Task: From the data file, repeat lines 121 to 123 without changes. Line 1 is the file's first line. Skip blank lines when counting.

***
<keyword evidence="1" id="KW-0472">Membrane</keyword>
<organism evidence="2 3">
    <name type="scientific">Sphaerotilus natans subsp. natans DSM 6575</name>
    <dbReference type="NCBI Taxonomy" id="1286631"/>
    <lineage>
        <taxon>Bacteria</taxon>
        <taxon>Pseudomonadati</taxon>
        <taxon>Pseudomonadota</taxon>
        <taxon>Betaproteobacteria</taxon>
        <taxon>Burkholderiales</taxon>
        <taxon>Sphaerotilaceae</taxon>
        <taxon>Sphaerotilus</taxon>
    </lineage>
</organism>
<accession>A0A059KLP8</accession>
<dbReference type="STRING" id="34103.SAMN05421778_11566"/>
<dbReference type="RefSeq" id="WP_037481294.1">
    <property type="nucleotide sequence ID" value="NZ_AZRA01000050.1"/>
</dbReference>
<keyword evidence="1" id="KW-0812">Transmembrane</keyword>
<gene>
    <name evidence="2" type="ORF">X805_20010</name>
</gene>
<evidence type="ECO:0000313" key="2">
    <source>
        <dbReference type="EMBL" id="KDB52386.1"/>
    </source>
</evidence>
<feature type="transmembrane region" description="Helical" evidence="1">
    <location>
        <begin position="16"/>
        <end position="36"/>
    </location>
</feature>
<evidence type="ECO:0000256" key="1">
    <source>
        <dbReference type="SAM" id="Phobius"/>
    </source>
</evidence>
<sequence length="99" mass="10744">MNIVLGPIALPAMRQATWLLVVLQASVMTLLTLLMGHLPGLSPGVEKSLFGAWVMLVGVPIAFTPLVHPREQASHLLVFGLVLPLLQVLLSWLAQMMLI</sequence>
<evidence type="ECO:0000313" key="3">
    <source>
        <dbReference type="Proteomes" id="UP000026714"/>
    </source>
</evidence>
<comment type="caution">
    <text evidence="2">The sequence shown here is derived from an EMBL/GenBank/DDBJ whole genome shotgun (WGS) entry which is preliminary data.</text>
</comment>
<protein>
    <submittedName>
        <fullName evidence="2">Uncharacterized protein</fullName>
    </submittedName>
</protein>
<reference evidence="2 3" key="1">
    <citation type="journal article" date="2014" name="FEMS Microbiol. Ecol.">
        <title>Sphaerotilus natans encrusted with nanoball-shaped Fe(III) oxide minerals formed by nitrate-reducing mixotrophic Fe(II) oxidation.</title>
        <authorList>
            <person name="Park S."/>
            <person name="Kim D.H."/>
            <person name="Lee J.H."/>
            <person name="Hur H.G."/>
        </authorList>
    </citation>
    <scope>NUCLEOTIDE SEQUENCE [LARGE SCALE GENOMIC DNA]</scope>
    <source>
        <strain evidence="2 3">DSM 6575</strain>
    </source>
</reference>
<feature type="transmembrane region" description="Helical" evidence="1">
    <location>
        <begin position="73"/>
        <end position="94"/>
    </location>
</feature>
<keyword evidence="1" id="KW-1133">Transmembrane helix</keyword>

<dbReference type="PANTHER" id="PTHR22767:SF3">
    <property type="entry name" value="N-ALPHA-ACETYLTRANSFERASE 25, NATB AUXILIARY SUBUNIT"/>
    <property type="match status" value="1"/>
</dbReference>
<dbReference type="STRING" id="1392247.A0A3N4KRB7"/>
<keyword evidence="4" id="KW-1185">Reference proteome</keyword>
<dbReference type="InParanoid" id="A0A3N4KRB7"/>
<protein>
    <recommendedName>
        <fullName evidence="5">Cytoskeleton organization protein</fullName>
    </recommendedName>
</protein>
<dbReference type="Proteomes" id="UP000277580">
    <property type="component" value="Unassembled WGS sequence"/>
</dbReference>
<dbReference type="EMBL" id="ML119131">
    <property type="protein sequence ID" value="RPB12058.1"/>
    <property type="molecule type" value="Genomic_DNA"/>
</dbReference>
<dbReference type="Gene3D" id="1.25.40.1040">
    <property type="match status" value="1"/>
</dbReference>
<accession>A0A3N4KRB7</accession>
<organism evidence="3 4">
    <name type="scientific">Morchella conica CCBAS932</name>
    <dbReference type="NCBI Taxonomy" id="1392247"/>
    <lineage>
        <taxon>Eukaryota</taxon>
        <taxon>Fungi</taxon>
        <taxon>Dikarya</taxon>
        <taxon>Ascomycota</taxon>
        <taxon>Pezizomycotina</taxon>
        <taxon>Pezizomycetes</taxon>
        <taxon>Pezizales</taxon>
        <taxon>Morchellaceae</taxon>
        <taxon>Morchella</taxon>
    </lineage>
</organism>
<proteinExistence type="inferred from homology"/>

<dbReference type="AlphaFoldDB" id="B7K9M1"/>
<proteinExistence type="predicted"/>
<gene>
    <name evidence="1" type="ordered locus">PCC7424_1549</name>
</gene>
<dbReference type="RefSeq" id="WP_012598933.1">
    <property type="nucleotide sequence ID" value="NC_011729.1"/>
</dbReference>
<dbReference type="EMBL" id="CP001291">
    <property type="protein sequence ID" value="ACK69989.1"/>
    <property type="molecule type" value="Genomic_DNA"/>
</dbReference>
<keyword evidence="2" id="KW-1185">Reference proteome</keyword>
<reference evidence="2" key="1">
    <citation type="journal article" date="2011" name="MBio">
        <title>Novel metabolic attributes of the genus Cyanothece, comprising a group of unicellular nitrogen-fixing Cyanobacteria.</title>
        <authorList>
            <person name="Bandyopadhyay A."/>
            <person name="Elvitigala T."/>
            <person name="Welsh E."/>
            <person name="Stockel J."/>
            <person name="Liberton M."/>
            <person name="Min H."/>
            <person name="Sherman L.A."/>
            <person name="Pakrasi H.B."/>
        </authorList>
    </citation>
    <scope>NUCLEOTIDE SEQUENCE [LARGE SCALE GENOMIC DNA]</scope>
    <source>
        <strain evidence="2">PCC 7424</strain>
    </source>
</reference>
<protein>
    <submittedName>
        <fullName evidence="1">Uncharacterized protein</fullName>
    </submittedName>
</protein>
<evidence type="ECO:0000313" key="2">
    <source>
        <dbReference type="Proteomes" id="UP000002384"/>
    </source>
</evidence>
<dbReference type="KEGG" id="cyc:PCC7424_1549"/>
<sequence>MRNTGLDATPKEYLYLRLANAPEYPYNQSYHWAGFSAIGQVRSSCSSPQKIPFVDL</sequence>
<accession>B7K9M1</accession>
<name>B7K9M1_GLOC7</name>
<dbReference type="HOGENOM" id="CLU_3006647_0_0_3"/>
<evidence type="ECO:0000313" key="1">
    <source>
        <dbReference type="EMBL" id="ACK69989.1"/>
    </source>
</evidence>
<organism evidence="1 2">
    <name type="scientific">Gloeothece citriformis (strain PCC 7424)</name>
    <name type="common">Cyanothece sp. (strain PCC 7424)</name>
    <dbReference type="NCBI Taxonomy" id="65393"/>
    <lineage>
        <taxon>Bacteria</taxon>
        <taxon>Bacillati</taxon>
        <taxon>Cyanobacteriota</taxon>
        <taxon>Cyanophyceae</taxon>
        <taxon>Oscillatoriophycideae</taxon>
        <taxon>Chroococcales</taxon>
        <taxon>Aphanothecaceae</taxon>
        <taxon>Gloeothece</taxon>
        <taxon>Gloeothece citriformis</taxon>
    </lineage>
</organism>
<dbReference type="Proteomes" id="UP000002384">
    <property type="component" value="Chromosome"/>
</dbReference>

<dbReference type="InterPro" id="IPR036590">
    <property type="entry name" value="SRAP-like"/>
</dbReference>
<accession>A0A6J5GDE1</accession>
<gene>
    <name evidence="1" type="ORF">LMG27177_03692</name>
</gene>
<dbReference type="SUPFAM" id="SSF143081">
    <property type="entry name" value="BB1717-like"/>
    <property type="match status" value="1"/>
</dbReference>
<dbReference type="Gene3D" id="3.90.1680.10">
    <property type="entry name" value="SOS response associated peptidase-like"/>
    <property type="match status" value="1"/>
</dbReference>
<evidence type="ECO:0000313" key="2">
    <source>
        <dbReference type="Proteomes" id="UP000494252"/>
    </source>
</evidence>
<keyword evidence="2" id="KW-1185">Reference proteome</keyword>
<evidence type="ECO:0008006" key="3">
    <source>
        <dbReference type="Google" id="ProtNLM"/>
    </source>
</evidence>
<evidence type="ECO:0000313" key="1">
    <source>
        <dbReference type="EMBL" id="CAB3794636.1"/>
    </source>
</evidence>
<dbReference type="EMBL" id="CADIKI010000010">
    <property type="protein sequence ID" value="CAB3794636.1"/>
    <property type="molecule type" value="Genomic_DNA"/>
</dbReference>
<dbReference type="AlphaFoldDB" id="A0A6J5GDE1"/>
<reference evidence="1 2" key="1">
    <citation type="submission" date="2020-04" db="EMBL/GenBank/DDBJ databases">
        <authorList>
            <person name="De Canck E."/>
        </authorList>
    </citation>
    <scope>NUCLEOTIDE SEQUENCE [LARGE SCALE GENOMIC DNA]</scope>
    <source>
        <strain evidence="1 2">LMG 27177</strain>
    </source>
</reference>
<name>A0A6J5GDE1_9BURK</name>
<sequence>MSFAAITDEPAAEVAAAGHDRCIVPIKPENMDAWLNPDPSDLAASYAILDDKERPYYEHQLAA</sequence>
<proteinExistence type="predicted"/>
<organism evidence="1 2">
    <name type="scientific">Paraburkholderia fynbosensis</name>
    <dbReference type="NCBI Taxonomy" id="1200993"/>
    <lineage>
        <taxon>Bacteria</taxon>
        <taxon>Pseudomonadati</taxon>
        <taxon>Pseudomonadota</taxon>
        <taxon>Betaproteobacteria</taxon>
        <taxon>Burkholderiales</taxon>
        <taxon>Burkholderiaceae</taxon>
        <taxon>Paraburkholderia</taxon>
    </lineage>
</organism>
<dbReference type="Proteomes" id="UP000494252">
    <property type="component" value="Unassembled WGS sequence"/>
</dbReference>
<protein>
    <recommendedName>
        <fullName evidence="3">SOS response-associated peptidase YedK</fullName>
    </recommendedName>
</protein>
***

    <property type="nucleotide sequence ID" value="NC_011729.1"/>
</dbReference>
<dbReference type="EMBL" id="CP001291">